Education News Spring 2018 - Page 4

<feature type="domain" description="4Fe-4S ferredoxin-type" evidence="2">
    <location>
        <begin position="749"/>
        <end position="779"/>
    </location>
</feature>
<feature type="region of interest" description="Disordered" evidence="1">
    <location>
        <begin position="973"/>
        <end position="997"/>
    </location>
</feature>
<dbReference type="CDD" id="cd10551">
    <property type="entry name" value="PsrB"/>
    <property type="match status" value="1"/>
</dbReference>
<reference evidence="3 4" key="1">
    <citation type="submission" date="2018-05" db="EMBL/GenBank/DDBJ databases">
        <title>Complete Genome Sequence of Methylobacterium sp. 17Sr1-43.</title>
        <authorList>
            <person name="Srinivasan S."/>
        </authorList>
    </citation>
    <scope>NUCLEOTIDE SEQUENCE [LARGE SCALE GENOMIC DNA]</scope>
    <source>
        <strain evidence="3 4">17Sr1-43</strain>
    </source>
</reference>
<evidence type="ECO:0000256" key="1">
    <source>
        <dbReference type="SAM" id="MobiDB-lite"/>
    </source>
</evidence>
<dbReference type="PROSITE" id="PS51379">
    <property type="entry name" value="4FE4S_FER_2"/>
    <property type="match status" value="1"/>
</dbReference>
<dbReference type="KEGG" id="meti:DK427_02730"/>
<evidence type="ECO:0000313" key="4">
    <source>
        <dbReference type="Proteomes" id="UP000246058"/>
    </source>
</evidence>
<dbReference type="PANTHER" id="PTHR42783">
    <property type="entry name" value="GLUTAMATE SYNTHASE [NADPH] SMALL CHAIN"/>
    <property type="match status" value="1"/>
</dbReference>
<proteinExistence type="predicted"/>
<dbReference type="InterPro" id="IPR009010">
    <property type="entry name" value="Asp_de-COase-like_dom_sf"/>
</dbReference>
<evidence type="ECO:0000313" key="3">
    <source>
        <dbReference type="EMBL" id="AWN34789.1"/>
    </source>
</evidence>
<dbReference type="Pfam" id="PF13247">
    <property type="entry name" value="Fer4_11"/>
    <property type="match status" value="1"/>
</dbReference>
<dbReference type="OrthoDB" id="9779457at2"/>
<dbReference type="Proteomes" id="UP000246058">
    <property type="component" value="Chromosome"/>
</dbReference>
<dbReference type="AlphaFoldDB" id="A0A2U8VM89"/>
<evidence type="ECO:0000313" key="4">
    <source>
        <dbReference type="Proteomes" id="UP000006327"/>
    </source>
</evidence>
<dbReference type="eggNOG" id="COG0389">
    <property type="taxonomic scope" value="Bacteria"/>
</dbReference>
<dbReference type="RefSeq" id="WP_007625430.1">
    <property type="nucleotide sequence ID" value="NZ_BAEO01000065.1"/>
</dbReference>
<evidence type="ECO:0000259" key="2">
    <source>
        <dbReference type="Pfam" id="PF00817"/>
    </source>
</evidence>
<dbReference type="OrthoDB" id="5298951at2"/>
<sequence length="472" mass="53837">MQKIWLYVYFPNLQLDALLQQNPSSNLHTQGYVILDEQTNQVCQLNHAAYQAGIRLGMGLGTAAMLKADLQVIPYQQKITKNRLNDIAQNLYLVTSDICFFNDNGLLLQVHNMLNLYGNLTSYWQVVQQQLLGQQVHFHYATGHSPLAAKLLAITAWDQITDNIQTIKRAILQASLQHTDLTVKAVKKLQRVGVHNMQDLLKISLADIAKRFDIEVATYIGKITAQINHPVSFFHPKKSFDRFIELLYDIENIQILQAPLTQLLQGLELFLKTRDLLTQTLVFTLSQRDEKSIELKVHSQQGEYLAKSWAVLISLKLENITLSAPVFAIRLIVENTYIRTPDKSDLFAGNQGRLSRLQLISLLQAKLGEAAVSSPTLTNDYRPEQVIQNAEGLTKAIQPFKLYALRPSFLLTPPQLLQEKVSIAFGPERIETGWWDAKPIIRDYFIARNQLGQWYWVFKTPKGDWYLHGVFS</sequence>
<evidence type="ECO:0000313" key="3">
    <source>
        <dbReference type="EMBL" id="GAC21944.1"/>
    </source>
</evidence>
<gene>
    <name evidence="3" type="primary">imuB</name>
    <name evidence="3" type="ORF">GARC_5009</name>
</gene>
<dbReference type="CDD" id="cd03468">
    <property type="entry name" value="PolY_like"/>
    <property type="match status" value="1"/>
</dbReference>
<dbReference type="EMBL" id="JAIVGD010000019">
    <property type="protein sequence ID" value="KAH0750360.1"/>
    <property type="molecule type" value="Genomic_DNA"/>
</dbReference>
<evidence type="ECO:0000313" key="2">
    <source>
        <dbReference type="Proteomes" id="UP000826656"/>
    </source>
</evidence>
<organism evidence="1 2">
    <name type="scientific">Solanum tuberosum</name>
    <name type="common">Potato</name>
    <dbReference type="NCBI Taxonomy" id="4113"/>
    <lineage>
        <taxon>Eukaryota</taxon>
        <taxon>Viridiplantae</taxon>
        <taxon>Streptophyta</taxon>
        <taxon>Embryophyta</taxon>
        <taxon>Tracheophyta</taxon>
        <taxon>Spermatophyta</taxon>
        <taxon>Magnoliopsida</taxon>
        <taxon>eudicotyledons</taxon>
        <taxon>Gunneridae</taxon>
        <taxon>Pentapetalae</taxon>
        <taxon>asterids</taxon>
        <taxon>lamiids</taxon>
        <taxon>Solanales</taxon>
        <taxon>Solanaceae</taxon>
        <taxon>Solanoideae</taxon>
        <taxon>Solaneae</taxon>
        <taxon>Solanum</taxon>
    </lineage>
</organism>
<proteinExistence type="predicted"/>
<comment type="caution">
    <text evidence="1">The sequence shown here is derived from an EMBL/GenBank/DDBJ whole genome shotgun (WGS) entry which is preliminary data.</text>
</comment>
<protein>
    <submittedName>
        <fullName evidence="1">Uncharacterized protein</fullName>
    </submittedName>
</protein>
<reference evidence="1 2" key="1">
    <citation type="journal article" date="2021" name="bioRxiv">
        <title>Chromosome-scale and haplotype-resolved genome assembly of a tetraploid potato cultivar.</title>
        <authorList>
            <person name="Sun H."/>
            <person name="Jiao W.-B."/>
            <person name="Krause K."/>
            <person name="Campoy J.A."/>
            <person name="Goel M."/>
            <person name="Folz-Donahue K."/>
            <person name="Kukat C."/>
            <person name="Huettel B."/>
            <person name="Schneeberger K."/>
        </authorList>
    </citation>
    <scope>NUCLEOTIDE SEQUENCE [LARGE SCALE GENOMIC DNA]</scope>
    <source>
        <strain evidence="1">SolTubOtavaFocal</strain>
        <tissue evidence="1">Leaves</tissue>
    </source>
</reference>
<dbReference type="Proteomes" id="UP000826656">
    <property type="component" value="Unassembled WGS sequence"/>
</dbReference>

President’s Distinguished Graduate Student Award teacher and her students in 2007 in order to address this egregious situation. The study was guided by grounded theory methods and the findings suggest that while Project of Heart did not achieve “transformation” in its participants as assessed through teachers’ lack of completion of the social justice requirement, teachers indicated that both students and teachers benefited greatly because of the relevance of the learning. Defended: April 2017 Supervisor: Dr. Marc Spooner External Examiner: Dr. Cindy Blackstock, McGill University Thesis committee members: Dr. Ken Montgomery, University of Windsor, and Dr. Carol Schick, University of Regina President and Vice-Chancellor of the University of Regina, Dr. Vianne Timmons (B.A., B.Ed., M.Ed., Ph.D.) with Sylvia Smith (M.Ed.), Founder of Project of Heart, who received the President’s Distinguished Graduate Student Award at the 2017 Fall Convocation. Sylvia Smith, founder of Project of Heart (, received the President’s Distinguished Graduate Student Award at the 2017 Fall Convocation. This award recognizes outstanding academic performance and is granted to a student whose graduating thesis, exhibition, or performance and the corresponding defense was deemed meritorious by the examining committee. says it feels great to be finished. “I can’t believe it’s actually finished. I’ve never really thought of myself as an academic and certainly, with ‘life’ intruding the way it tends to, I never thought I would finish.... I’m just so lucky to have had a wonderfully supportive spouse and thesis committee (Dr. Carol Schick actually came out of retirement to help out) because they certainly didn’t have to do what they did.” In an interview for an earlier issue of Education News, Sylvia discussed the obstacles she had faced that had delayed the completion of her Master’s degree. She had started her degree in 2011 and was interested in finding out about teachers’ perceptions of Project of Heart, an inquiry- based learning project that examines the history and legacy of Indian residential schools in Canada and commemorates the lives of former students who died while attending Indian residential schools. The project had grown out of students’ demands for more information on this neglected aspect of Canadian history. Sylvia had finished interviewing her participants when, she says, “we had an illness in the family and I became very over-stressed. My work suffered.” Sylvia had to put her thesis work on hold, and by the time she came back to it, Sylvia says, “the landscape had changed so much. When I’d started, materials on Indian residential schools were almost nil...And Project of Heart had grown exponentially!” Her initial vision, which was to be a “snapshot in time,” had become much more, and she had to face the challenge of figuring out how it would all come together. What excites Sylvia about her thesis, she says, “is that my findings have already been referenced to support work being done around reconciliation and the necessity of teaching *for* justice and more practically, *doing* it.” Despite the challenges, Sylvia finished her thesis and was the recipient of this prestigious graduate student award. Sylvia Awards Sylvia’s master’s thesis is called: Teachers’ Perceptions of Project of Heart, An Indian Residential School Education Project Abstract: The purpose of this study was to gain insight into how settler teachers took up an arts and activist-based Indian Residential School Commemoration Project called Project of Heart. More specifically, it sought to assess whether or not the research participants were led to transformation, demonstrated through disrupting “common sense” (racist) behaviours of teachers and students as well as through their engagement in social justice work that Project of Heart espouses. Since 2007, Ontario school boards have been required by Ministry policy to teach the “Aboriginal Perspective” in their high school courses, yet at the time of the study (2010), there were still very few resources available for educators to do so. There were even fewer resources available to teach about the Indian Residential School era. Project of Heart was created by an Ontario Read more about Sylvia and the Project of Heart here: education/news/disrupted-studies-a- teacher-researcher-success-story/ The Bachelor of Education After Degree Convocation Prize The Bachelor of Education After Degree (BEAD) Convocation Prize was established by the Faculty of Education to encourage and recognize BEAD students. The prize is awarded to the most distinguished graduate, with an overall internship rating of “Outstanding” and the highest grade point average in the program. The Faculty of Education is pleased to present the 2017 Fall Convocation BEAD Prize to Adam Maurice Laforet, a distinguished graduate in the Faculty of Education. Adam graduated with a Bachelor of Edu